PPC Campaigns Setting Explained

When setting up a Google Ads campaign, we are shown a lot of settings that can be changed. Google will set defaults for most of these settings, but sometimes (believe it or not), those defaults aren’t the best thing for our campaigns. 


If you’re an inexperienced Google Ads advertiser, changing these settings may seem daunting. Afterall, you don’t want to change something that can negatively impact your performance. Fear not, you’re in the right place. We’re going to run through each of these settings in more detail and make recommendations on which option we should choose for each one.


Please note – these settings may change from time to time and all information on this post is correct as of March 2023.


Campaign Name

This is how your campaign will display on both the editor and interface versions of Google Ads. We’d recommend keeping it clear and logical so that you know exactly what’s in the campaign. For instance, if you are a Law Firm, you may choose to have campaigns split by the services you offer, therefore the naming conventions of the campaigns could look something like: ‘Family Law’, ‘Accident Law’ and ‘Employment Law’. 

The campaign name isn’t seen by anybody except those with access to Google Ads, but it’s important to keep it really clear for ease of management.


A self-explanatory setting. If you want the campaign to run, choose enabled. If not, choose paused.


You’ll need to assign a budget for each campaign you run on Google Ads. This budget refers to this campaign only, unless you choose a shared budget, which is used across multiple campaigns. We recommend setting individual campaign budgets. 

From your keyword research you’ll have an idea of how much the keywords in your campaign will spend. Therefore, you should be able to estimate how much budget is needed per campaign per day. 

Goal Level Setting

Most campaigns in an account will be striving for the same goal, therefore account-level goal setting will suffice. However, if you have some campaigns where the goal is phone calls and some where the goal is store visits, you can set the goal level setting on a campaign by campaign basis

Bid Strategy

Bid strategies are a big topic and not one to delve into in this post. But they can be set at the campaign level. Google will default this to achieve the goal you specified in the campaign set up. More often than not, the aim of a campaign will be to maximise conversions. However, in order for this to work, you’ll need to make sure conversions are correctly set up (again, one for another blog post). 

Many PPC traditionalists still use manual CPC – which means that we choose how much we’re willing to pay for a click. If you’re in any doubt, I’d recommend using manual CPC to begin with and turn off ‘enhanced CPC’. This means we can get a good idea how much each click will cost and can manage the bidding accordingly. Once we have gathered some data, we will be able to change bids and then decide is a bidding strategy is right for us.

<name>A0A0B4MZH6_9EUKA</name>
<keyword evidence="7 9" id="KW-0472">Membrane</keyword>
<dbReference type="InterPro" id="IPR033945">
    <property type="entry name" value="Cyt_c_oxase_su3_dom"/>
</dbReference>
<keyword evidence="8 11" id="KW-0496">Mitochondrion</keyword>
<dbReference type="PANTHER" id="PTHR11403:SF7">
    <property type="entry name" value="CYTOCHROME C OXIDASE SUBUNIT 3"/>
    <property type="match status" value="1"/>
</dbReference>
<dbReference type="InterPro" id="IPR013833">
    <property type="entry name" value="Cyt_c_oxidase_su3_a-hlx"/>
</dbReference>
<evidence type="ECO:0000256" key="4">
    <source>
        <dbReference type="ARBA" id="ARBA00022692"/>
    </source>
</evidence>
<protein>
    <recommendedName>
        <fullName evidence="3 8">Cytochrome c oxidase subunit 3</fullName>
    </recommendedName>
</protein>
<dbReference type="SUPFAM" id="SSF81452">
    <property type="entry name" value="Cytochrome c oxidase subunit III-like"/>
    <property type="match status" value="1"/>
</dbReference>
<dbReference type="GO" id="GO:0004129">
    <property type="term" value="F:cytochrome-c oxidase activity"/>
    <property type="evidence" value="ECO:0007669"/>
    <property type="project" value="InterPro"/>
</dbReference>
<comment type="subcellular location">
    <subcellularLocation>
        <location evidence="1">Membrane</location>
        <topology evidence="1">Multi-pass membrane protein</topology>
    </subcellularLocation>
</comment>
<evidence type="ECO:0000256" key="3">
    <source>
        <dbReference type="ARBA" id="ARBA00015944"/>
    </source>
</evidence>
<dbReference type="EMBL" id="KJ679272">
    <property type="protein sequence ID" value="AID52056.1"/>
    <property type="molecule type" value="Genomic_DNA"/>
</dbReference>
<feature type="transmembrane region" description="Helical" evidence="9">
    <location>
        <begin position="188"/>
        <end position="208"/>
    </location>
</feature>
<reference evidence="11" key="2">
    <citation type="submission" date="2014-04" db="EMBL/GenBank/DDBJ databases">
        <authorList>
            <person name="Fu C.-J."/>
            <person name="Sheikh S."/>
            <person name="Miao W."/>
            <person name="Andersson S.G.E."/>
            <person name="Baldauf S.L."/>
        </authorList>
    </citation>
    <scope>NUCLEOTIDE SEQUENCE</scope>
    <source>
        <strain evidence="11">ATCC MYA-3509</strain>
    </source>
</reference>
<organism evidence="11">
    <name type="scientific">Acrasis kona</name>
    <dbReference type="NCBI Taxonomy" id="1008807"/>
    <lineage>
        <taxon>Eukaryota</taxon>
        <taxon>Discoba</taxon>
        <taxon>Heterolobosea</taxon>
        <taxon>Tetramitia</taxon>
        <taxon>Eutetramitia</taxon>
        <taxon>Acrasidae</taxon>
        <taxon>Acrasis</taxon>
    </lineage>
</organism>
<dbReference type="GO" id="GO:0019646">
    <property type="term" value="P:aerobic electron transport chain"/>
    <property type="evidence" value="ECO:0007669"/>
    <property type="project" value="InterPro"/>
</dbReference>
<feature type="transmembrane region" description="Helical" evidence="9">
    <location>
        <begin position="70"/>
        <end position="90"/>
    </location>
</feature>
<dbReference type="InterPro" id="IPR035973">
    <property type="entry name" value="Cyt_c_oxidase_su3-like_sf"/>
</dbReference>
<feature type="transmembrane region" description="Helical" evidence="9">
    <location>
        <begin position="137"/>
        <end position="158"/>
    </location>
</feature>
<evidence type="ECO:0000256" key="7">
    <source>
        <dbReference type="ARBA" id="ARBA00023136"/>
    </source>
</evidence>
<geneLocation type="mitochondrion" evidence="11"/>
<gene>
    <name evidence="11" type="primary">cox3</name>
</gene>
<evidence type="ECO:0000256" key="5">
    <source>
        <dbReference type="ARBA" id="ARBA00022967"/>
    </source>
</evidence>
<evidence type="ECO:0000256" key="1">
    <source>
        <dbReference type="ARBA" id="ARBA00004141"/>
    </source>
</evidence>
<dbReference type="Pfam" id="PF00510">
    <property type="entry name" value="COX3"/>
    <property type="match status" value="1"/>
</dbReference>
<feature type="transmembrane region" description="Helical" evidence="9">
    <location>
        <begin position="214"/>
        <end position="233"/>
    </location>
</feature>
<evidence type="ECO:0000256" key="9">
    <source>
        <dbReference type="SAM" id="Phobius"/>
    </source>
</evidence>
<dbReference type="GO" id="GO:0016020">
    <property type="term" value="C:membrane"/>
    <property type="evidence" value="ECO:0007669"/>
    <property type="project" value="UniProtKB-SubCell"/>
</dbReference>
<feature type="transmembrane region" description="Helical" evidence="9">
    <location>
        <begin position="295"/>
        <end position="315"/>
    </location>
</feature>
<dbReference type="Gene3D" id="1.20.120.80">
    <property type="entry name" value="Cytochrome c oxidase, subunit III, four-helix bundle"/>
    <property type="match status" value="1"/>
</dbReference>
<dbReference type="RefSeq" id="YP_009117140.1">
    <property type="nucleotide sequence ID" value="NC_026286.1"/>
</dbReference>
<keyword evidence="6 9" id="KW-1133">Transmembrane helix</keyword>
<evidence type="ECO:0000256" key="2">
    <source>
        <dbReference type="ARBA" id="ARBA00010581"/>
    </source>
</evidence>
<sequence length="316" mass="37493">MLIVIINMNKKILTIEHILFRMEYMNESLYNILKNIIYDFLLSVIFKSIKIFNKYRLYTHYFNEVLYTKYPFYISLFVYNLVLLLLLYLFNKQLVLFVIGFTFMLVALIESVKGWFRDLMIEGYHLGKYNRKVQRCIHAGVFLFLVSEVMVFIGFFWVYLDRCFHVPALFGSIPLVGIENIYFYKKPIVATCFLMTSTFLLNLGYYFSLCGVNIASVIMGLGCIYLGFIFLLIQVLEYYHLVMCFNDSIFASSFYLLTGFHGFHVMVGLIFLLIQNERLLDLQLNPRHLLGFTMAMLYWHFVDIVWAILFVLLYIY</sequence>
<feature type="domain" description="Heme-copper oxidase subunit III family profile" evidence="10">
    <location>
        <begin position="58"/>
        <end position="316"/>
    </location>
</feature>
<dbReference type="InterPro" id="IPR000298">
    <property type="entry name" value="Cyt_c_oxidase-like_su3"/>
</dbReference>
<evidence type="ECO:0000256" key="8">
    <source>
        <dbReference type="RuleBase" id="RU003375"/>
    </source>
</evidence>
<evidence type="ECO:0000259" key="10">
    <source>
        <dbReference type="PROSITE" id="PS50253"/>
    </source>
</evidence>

Include Search Partners

Search partners expand the reach of your campaign to non-Google partner websites. There is much debate as to whether to keep these enabled (by default) or to disable them. Our recommendation is to keep these enabled and analyse the data after a few weeks to make a more informed decision. Don’t worry, search partners tend to drive a lot of impressions but very few clicks, so they won’t spend all of your budget.

Include Display Network

This option allows us to choose whether we want our search ads to appear on the display network. We have seen this work for some clients, but not for others. Our recommendation is to disable this. If we want to target the display network, we should create a separate campaign that has both display (banner) ads and search ads. This way, we can control how much we spend on the display network and manage this separately.

Start Date

We can choose when we want the campaign to start. More often than not, it’ll be on the same day as we upload the campaign, however, you may decide you want the campaign to go live on a day in the future. 

End Date

Some campaigns may need to have an end date and this is where we can choose this. Perhaps you may need to stop a campaign a week before Christmas to allow for delivery or you have chosen to run a display campaign for 3 weeks to coincide with a TV advert. 

Ad Schedule

Google Ads gives us the option to only show ads during certain times of the day or days of the week. This can be added in the ‘Ad Schedule’ setting. Most companies are open for business 24/7, as even if they are not working, they can still take enquiries. However, some businesses may want to save valuable budget by only advertising during their opening hours. For example, a local pizza delivery shop who opens between 5-10pm may only choose to advertise during these hours.

We can’t really make a recommendation here as it will vary from business to business. But websites are open 24/7, so we’d recommend leaving your ad schedule blank and then assess the data to decide whether one needs to be added.

Desktop/Mobile/Tablet Bid Adjustment